By Una O. Osili, Ph.D. and Afshan Paarlberg, JD
The COVID-19 pandemic, economic shocks, and social justice protests have significantly shaped individual and institutional giving behaviors. With #GivingTuesday and end-of-year giving approaching, it’s important that corporations reflect upon philanthropic trends emerging from the last 18+ months.
In partnership with Salesforce.org, our team from the Indiana University Lilly Family School of Philanthropy at IUPUI conducted a study to understand the effects of COVID-19 on individual and corporate giving.
The insights from this report can help corporations demonstrate their ongoing commitment to their communities and employees. These lessons can also strengthen and support corporate engagement with employees and nonprofits.
Here are three key lessons from the study that corporations can use to incorporate in end-of-year giving and beyond:
1. Align corporate giving priorities with causes supported by employees and community needs. During the COVID-19 pandemic, Americans and corporations gave generously. Despite the economic shocks, Americans maintained their commitment to their charitable priorities, especially toward human services organizations.
Year-end giving remained high in the first year of the pandemic. In fact, December 2020 giving was higher than usual. Donors to COVID-related causes indicated higher levels of overall trust. In comparison to other donor types, corporations gave considerably more to health and international causes.
Moving forward, corporations can examine the gaps between their corporate giving priorities and those of their employees—as well as the needs of the community. It’s important for companies to consider that today’s workforce comprises people from more diverse backgrounds and a wide range of interests, ages, and cohorts.
There is now more complexity for corporations to navigate in offering workplace giving and volunteering options for their employees, and individual employees may have different preferences. In this more heterogeneous and nuanced work environment, corporations can maintain flexibility and demonstrate a willingness to support the holistic wellbeing of employees, which are actions that might also support employee engagement.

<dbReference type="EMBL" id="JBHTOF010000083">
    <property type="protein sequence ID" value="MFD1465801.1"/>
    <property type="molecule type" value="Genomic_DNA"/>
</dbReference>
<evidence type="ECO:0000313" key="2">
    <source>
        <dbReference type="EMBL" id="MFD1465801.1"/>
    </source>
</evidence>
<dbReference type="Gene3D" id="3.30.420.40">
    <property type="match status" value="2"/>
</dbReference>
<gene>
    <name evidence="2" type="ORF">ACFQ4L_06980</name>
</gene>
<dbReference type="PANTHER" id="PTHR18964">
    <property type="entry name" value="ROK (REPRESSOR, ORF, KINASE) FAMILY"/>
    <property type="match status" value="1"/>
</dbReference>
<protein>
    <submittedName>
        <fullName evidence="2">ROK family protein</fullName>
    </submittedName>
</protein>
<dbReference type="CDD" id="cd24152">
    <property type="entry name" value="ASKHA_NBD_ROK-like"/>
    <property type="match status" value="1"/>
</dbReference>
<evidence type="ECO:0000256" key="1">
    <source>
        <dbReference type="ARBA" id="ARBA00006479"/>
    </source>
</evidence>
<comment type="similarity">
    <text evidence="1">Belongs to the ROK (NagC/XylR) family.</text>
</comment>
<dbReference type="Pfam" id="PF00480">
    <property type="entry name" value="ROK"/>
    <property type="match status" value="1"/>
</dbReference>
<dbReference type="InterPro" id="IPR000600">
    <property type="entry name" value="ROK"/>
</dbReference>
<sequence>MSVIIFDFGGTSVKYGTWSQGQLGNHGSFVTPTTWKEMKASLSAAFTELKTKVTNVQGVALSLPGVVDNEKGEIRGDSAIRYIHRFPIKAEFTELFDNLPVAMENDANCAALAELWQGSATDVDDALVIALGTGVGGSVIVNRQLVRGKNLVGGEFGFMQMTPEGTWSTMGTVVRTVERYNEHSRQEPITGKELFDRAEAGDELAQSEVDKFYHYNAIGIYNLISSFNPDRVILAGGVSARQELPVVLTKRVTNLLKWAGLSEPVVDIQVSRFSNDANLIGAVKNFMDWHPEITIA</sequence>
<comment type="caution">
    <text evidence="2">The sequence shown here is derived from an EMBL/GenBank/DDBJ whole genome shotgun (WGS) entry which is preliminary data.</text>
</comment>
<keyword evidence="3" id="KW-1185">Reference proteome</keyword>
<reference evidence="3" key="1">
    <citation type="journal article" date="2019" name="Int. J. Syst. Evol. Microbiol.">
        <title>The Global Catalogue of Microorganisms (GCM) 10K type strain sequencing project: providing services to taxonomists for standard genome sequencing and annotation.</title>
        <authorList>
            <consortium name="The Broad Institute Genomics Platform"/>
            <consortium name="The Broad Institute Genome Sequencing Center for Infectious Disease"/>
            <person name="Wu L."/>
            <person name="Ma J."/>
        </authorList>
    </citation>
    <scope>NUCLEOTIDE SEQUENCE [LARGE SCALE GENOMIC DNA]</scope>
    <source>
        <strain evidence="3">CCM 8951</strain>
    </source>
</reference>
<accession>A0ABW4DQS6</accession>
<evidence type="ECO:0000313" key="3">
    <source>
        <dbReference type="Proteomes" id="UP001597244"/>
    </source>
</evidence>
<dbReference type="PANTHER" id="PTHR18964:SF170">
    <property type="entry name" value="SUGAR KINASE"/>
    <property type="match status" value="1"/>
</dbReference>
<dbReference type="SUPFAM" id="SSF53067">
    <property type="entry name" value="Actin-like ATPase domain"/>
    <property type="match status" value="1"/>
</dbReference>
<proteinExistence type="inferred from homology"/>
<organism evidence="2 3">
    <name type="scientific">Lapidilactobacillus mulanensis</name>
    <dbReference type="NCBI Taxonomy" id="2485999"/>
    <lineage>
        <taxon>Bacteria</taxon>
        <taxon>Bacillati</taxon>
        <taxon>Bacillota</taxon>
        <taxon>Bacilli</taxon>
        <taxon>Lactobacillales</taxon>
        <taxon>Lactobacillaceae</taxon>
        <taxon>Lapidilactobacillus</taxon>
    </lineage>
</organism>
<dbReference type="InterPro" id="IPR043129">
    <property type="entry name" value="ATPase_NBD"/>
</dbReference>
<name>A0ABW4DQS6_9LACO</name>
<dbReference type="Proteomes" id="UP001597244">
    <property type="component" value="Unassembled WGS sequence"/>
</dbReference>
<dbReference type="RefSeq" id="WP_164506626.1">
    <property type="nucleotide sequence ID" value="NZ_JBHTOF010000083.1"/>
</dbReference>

2. Adapt to the realities of changing workplaces and assess effectiveness. Corporations should not assume the preferences of employees, but instead survey their preferences to enable more informed decision making. For example, do employees working virtually want to connect in person for team building and volunteering? Or, are virtual volunteer opportunities preferred? Do nonprofits, corporations, and individual employees have capacity for virtual volunteering?
As corporations adapt to the changing, evolving nature of the workplace, they should also consider a range of flexible giving options that meet their employees’ preferences. In today’s shifting landscape, corporations can seek to understand the preferences of their employees and their communities and incorporate more flexible, inclusive practices and approaches to giving.
Giving Tuesday and year-end giving provide opportunities for corporations to track, measure, and assess the strengths and limitations of their overall virtual and in-person workplace giving and volunteering programs. COVID-19 and the changing socioeconomic landscape should be incorporated into these conversations.
3. Consider how technology can help enhance corporate, employee, and community purposes. During COVID-19, technology became a lifeline for both individuals and organizations but also posed barriers for households that lack access to high-speed internet. To virtually engage with clients, patrons, and supporters, nonprofits moved events online and diversified their giving channels. They also demonstrated innovation and creativity to stay connected with their donors and clients.
Similarly, corporations can leverage digital tools for social good and impact. They can design new modes and techniques for employee engagement, data collection, and data visualization. They can initiate social media campaigns in support of causes valued by employees. Corporations can also support nonprofit partners by resharing or amplifying their existing fundraising campaigns.
Corporations might also mitigate the digital divide for nonprofits that have struggled to keep pace with technology. Here, corporations can build capacity and digital presence for nonprofits through technical or funding support. They can also support nonprofits in meeting the needs of clients with identified gaps in digital accessibility.
Una O. Osili, Ph.D., is the associate dean for research and international programs at the Lilly Family School of Philanthropy and Afshan Paarlberg, JD is a visiting assistant professor for the Muslim Philanthropy Initiative at the Lilly Family School of Philanthropy.
This article originally appeared on the Salesforce.org blog.